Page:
On January 20, 2012, Xandra Kramer was installed as holder of the Chair of European Civil Procedure at the Erasmus School of Law, Erasmus University Rotterdam. Kramer specializes in private international law and civil procedure, and takes an interest in empirical legal research. She has joined the Erasmus School of Law interdisciplinary research program 'Behavioral Approaches to Contract and Tort.' In her inaugural lecture, which is documented in this book, she stresses the importance of effective procedural law rules to enforce rights and act as the guarantor of fundamental rights. The enforcement of cross border rights is complicated by the huge differences in civil procedure, as well as legal and practical obstacles. These complications jeopardize the right of access to justice and fair trial, and have as a result triggered the harmonization of civil procedure. Kramer illustrates that the gradual harmonization of civil procedure within the EU is largely ad hoc and lacks both a vision and an architectural plan. The 'deconstructivism' in European civil procedure is a potential source of injustice and may endanger rather than improve access to justice. This necessitates a fundamental debate on the foundations and future architecture of European civil procedure, in which the common denominators should be: access to justice, securing quality of justice, and best practices based on empirical evidence. She urges academics to be at the forefront in creating a blueprint for the future of European civil procedure.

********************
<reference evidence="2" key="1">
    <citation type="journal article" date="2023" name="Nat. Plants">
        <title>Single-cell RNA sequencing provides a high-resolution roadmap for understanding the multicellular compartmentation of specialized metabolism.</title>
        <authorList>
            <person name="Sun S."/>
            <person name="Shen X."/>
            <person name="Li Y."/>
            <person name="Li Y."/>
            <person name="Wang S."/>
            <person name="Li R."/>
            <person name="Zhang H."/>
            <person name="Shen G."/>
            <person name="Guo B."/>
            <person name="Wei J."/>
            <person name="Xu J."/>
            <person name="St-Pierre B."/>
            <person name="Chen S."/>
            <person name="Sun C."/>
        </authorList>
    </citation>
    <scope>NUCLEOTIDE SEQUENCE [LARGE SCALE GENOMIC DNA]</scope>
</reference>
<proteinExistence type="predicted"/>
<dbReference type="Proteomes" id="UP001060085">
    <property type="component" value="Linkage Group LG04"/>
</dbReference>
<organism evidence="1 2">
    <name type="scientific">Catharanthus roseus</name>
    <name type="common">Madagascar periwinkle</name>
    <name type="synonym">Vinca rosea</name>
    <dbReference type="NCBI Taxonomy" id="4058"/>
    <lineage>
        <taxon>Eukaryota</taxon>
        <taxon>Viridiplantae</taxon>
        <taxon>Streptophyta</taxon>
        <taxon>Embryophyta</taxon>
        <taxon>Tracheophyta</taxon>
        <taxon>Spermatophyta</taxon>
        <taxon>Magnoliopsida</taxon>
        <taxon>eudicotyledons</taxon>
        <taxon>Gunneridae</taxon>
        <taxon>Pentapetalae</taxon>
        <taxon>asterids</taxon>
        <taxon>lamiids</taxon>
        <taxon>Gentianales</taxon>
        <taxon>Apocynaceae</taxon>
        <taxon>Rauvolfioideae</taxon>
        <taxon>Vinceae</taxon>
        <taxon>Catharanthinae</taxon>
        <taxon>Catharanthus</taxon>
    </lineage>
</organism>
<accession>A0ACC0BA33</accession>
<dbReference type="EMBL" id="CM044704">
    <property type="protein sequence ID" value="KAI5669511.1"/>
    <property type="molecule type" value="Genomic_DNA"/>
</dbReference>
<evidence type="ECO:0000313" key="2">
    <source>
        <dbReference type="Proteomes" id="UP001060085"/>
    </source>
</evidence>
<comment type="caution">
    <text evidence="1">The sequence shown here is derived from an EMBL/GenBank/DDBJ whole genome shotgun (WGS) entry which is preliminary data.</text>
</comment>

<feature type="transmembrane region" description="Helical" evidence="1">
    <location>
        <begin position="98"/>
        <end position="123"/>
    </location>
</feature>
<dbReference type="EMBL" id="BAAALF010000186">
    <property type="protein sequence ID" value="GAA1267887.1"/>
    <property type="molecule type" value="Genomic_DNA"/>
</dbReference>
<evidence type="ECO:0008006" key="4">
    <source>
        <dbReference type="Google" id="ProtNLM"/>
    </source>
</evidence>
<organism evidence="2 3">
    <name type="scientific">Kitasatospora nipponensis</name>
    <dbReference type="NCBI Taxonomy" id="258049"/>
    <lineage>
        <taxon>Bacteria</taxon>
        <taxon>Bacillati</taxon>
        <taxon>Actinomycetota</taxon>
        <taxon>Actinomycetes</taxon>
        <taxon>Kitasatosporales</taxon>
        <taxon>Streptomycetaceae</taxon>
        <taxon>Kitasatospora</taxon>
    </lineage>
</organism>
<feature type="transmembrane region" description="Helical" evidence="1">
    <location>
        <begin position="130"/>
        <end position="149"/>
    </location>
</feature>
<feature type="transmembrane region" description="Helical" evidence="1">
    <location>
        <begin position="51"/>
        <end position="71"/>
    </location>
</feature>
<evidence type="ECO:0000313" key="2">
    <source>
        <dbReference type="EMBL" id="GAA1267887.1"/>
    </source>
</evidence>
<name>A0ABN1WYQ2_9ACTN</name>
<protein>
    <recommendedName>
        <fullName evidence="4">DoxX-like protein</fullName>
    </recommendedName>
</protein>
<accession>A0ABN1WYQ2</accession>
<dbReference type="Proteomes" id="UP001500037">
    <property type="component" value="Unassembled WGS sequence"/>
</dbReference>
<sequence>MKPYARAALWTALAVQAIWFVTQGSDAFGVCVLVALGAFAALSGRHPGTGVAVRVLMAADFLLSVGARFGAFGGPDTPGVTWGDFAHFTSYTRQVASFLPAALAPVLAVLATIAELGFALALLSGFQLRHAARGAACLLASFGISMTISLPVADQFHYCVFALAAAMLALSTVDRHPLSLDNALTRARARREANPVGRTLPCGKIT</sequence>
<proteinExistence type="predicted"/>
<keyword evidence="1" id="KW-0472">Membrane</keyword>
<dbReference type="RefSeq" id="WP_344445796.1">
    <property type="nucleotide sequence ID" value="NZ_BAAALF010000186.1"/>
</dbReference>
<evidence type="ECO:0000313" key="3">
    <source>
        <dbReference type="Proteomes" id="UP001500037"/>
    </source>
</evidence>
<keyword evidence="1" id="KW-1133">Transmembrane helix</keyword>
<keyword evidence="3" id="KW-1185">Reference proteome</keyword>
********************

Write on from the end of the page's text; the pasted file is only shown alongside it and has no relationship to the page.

Publication Date: 12/16/2013